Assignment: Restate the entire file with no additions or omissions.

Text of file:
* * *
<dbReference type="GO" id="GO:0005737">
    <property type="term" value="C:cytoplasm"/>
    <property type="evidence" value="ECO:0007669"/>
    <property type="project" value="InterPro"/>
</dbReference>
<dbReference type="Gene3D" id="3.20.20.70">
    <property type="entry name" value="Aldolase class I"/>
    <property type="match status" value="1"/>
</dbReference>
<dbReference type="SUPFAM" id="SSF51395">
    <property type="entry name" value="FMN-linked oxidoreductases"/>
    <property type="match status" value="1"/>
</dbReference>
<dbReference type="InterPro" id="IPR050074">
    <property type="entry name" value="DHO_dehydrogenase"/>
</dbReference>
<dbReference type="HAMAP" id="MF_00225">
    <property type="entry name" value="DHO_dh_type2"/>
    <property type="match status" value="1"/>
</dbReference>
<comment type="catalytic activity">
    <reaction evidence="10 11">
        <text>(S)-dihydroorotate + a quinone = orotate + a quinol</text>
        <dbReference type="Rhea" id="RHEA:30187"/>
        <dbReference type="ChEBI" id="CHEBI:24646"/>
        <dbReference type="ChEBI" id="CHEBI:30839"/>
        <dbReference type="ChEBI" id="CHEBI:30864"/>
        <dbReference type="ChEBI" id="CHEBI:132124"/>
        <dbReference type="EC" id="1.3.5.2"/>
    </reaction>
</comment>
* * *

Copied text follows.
<dbReference type="GO" id="GO:0005737">
    <property type="term" value="C:cytoplasm"/>
    <property type="evidence" value="ECO:0007669"/>
    <property type="project" value="InterPro"/>
</dbReference>
<dbReference type="Gene3D" id="3.20.20.70">
    <property type="entry name" value="Aldolase class I"/>
    <property type="match status" value="1"/>
</dbReference>
<dbReference type="SUPFAM" id="SSF51395">
    <property type="entry name" value="FMN-linked oxidoreductases"/>
    <property type="match status" value="1"/>
</dbReference>
<dbReference type="InterPro" id="IPR050074">
    <property type="entry name" value="DHO_dehydrogenase"/>
</dbReference>
<dbReference type="HAMAP" id="MF_00225">
    <property type="entry name" value="DHO_dh_type2"/>
    <property type="match status" value="1"/>
</dbReference>
<comment type="catalytic activity">
    <reaction evidence="10 11">
        <text>(S)-dihydroorotate + a quinone = orotate + a quinol</text>
        <dbReference type="Rhea" id="RHEA:30187"/>
        <dbReference type="ChEBI" id="CHEBI:24646"/>
        <dbReference type="ChEBI" id="CHEBI:30839"/>
        <dbReference type="ChEBI" id="CHEBI:30864"/>
        <dbReference type="ChEBI" id="CHEBI:132124"/>
        <dbReference type="EC" id="1.3.5.2"/>
    </reaction>
</comment>